The Dole Food Co., founded in 1851, is, as of 2007, the world’s largest producer and marketer of fresh fruit and vegetables. Given its origins in Hawaii, many of Dole’s 200 products include pineapple. Dole pineapple juice comes in cans or in cartons in the refrigerated juice case at the grocery store. This juice may be included as part of a healthy diet.
Dole Pineapple Juice has 42 Calories and 10.42 g of Carbohydrate, by difference per 100 gram serving according to the nutrition facts provided by the USDA Food Composition Database.
Calories and Macronutrients
A standard serving of Dole pineapple juice, or 8 fluid oz., contains 130 calories. It provides 30 g of carbohydrates with 26 g of naturally occurring sugar. The juice has no fat and less than 1 g of protein. The U.S. Department of Agriculture Food Guide Pyramid considers one cup of 100 percent fruit juice as one serving of fruit.
Additional Nutritional Benefits
Dole pineapple juice is fortified with ascorbic acid, or vitamin C. As a result, one 8-oz. glass offers 100 percent of the U.S. Department of Agriculture recommended daily allowance based on a 2,000 calorie-per-day diet. The juice also has 4 percent of the RDA for calcium.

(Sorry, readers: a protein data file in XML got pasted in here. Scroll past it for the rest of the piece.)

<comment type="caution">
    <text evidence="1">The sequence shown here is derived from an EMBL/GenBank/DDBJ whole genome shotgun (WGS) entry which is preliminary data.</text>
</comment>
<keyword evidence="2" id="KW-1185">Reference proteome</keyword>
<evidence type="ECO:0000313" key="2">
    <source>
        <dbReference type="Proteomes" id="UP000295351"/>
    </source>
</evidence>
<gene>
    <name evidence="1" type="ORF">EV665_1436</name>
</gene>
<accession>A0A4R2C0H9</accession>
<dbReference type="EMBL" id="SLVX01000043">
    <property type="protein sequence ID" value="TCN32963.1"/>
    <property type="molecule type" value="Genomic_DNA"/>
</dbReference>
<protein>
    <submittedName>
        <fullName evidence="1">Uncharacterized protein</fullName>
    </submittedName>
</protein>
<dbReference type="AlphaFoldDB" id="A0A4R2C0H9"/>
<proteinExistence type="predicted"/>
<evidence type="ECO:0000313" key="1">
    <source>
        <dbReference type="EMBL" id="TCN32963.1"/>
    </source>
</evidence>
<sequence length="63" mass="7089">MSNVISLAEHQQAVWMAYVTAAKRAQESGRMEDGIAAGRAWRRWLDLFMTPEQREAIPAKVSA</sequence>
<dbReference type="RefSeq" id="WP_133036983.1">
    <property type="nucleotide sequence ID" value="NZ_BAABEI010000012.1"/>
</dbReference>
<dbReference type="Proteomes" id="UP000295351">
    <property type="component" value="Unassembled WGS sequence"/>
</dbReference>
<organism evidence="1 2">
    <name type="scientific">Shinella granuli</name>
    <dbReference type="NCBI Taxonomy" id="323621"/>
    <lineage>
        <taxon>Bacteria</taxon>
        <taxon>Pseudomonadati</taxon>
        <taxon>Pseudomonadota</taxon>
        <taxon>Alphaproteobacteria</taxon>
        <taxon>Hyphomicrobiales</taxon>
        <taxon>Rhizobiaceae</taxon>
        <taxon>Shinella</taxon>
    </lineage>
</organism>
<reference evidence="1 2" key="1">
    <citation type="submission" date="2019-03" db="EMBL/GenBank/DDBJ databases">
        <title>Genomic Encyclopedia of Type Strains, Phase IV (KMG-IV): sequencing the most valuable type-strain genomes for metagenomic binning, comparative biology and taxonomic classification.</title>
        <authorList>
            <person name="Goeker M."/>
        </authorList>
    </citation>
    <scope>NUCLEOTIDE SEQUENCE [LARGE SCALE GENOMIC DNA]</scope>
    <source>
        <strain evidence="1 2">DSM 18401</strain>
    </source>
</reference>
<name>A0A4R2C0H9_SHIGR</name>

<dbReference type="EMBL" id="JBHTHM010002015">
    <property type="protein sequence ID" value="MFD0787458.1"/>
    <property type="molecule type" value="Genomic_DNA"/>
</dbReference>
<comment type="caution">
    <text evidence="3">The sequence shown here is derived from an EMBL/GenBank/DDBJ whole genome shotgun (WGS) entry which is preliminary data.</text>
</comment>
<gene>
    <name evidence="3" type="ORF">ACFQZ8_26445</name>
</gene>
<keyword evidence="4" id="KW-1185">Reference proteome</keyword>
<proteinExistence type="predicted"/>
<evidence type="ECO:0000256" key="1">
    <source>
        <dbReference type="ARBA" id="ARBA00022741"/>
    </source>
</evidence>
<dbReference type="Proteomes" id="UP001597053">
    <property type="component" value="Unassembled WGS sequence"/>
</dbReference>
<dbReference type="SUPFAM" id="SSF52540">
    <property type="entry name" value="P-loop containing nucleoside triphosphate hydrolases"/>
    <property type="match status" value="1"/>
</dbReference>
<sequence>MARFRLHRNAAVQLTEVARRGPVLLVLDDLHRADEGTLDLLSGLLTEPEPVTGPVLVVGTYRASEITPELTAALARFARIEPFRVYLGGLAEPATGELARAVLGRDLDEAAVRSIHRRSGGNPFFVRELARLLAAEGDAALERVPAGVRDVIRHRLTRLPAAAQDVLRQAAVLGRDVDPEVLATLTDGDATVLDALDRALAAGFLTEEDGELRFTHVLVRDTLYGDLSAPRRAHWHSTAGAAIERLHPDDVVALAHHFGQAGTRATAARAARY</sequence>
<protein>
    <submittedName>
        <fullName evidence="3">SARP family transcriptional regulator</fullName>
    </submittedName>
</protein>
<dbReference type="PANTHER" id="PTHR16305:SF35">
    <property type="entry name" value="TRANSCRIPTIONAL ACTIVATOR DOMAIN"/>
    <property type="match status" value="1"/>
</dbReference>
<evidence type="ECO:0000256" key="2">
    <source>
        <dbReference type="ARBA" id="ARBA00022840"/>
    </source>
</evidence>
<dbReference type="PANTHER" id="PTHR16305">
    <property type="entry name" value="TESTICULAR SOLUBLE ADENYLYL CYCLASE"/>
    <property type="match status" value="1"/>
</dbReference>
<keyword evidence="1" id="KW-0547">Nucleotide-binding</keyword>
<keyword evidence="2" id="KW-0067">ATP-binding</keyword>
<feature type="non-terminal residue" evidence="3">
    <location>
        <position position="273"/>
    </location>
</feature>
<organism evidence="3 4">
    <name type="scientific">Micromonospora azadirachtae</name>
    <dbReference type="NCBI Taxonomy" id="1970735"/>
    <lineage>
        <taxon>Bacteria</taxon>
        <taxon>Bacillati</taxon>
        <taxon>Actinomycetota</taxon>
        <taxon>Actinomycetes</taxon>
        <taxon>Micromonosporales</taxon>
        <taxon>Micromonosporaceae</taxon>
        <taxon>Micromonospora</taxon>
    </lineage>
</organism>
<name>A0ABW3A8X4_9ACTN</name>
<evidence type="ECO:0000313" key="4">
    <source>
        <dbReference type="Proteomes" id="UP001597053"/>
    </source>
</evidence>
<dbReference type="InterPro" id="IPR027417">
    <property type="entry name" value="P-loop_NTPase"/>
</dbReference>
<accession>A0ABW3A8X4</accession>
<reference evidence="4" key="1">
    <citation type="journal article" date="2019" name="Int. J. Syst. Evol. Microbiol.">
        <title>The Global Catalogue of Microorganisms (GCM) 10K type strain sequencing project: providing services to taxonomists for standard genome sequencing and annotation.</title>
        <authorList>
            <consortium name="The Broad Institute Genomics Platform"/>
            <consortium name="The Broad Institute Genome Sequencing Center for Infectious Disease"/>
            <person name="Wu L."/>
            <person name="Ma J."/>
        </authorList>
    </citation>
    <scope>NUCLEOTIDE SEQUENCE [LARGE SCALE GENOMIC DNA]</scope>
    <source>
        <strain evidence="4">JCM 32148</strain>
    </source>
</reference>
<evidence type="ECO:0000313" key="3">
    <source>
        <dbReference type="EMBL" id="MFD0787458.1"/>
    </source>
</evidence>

With 350 mg of potassium in one serving, Dole pineapple juice is a very good source of the mineral. Potassium helps the body balance fluid and minerals. Drugs.com lists other high-potassium foods with amounts comparable to Dole pineapple juice as 1/3 cup of raisins with 363 mg or ½ cup of cooked, dried peas with 355 mg.
Other Pineapple Flavors
In addition to plain pineapple juice, Dole offers orange-pineapple, orange-pineapple-banana and orange-strawberry-pineapple flavors. While the nutritional qualities are similar, the orange-pineapple version and the orange-pineapple-banana version also contain apple juice. A “pina colada” juice also contains pineapple juice along with apple juice, banana puree and coconut water.
Pineapple juice contains more calories than orange juice, which contains 110 calories per 8-oz. serving. While an enzyme in fresh pineapple juice inhibits gelling of gelatin and may make meat protein break down when used as a marinade, the act of pasteurizing the juice destroys this enzyme. Consider eating fresh pineapple chunks as an alternative to juice to benefit from the fiber in the whole fruit.